Bone contains most of the body's magnesium. Blood contains very little. Magnesium is necessary for the formation of bone and teeth and for normal nerve and muscle function. Many enzymes in the body depend on magnesium to function normally. The body obtains magnesium from foods and excretes it in urine and stool.
In hypomagnesemia, the level of magnesium in blood is too low.
Usually, the level becomes low because people consume less (most often, because of starvation) or because the intestine cannot absorb nutrients normally (called malabsorption). But sometimes hypomagnesemia develops because the kidneys or intestine excrete too much magnesium. Hypomagnesemia may result from the following:
Hypomagnesemia may cause nausea, vomiting, sleepiness, weakness, personality changes, muscle spasms, tremors, and loss of appetite. If severe, hypomagnesemia can cause seizures, especially in children.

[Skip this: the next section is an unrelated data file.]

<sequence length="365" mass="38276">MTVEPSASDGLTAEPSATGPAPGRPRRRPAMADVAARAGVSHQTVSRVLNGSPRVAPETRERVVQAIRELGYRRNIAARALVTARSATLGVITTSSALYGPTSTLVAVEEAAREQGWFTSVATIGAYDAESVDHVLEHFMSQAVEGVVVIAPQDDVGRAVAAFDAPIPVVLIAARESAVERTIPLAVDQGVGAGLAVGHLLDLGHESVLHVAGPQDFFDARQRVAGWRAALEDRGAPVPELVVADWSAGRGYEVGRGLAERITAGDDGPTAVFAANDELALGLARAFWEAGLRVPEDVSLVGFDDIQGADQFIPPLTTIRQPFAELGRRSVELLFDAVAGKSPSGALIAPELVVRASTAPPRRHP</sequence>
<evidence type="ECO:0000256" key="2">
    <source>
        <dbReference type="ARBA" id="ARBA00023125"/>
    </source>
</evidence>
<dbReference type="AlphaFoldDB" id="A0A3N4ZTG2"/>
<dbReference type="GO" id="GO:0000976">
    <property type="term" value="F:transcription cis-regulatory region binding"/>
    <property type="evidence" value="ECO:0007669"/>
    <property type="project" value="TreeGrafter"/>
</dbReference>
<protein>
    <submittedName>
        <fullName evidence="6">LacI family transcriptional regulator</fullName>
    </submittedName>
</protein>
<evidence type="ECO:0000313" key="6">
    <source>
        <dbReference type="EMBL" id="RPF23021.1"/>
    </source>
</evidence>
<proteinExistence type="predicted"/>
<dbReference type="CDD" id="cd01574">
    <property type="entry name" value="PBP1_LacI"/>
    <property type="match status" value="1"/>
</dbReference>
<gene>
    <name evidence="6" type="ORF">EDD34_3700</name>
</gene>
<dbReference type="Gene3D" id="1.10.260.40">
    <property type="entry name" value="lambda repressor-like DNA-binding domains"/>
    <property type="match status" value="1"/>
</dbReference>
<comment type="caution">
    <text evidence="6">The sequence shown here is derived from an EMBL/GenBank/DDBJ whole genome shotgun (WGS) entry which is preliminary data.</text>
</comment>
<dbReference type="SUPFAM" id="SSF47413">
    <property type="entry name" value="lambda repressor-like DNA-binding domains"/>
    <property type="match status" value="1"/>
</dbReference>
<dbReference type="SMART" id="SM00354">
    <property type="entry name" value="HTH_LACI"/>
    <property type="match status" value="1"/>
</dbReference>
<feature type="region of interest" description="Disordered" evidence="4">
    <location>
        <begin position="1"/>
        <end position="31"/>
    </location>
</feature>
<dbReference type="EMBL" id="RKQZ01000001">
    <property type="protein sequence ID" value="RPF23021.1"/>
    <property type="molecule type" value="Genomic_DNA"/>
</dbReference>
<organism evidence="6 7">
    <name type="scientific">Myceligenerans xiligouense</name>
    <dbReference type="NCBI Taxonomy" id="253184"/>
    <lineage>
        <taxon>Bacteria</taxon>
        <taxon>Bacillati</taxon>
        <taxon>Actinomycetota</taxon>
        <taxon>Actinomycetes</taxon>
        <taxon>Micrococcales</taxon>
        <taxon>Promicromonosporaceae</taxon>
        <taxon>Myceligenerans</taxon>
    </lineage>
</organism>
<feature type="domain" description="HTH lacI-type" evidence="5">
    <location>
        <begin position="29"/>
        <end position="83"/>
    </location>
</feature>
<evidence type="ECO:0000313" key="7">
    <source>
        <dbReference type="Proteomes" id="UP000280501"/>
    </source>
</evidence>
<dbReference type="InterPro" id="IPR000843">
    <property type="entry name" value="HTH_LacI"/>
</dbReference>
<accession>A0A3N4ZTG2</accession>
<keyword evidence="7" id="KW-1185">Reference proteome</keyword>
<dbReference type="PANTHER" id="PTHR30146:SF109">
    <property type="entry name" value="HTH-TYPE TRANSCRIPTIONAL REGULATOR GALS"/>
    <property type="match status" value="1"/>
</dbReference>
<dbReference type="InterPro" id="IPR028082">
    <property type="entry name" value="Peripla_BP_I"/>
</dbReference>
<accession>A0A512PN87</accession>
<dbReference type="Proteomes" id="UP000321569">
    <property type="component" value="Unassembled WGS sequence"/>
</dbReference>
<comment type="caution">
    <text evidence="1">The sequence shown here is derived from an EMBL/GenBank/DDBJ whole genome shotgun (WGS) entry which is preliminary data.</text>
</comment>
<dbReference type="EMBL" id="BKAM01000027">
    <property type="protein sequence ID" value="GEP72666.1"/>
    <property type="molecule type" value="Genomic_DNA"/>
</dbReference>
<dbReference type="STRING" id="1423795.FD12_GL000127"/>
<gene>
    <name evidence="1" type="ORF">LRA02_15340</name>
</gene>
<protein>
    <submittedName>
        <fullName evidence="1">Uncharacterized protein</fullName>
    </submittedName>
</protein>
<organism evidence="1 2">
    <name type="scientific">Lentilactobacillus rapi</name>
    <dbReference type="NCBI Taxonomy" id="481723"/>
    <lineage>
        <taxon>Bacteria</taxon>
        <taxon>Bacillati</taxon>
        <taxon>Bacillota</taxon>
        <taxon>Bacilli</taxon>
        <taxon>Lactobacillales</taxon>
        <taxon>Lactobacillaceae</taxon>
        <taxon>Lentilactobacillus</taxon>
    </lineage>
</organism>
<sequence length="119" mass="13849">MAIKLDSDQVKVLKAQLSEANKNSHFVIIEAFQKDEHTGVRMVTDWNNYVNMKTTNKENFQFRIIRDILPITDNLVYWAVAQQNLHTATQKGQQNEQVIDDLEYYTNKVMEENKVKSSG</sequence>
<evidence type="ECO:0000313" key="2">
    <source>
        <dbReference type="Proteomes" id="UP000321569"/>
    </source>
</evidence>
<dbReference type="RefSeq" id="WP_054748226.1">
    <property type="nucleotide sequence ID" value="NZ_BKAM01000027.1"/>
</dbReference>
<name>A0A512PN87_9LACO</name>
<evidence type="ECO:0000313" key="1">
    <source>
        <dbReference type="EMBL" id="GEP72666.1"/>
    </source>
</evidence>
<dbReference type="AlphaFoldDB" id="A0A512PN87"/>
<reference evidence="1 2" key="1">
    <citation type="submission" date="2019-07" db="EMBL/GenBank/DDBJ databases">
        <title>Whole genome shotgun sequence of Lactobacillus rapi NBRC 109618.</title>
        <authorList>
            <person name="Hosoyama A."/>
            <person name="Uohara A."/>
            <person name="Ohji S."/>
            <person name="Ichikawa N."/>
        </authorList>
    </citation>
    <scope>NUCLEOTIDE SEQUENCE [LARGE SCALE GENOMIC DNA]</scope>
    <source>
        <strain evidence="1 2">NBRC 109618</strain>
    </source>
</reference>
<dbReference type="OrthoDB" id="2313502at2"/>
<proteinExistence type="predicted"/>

The diagnosis is usually based on blood tests indicating that the magnesium level is low.
Magnesium is given by mouth when the deficiency causes symptoms or persists. All alcoholics are given magnesium. If a very low magnesium level is causing severe symptoms or if people cannot take magnesium by mouth, magnesium is given by injection into a muscle or vein.
In hypermagnesemia, the level of magnesium in blood is too high.
Hypermagnesemia usually develops only when people with kidney failure are given magnesium salts or take drugs that contain magnesium (such as some antacids or laxatives).
Hypermagnesemia may cause weakness, low blood pressure, and impaired breathing. When hypermagnesemia is severe, the heart can stop beating.
The diagnosis is based on blood tests indicating that the magnesium level is high.
People with severe hypermagnesemia are given calcium gluconate intravenously. Diuretics (particularly if given intravenously) can increase the kidneys' excretion of magnesium. However, if the kidneys are not functioning well (as is typical) or if hypermagnesemia is severe, dialysis is usually needed.
Last full review/revision August 2008 by Larry E. Johnson, MD, PhD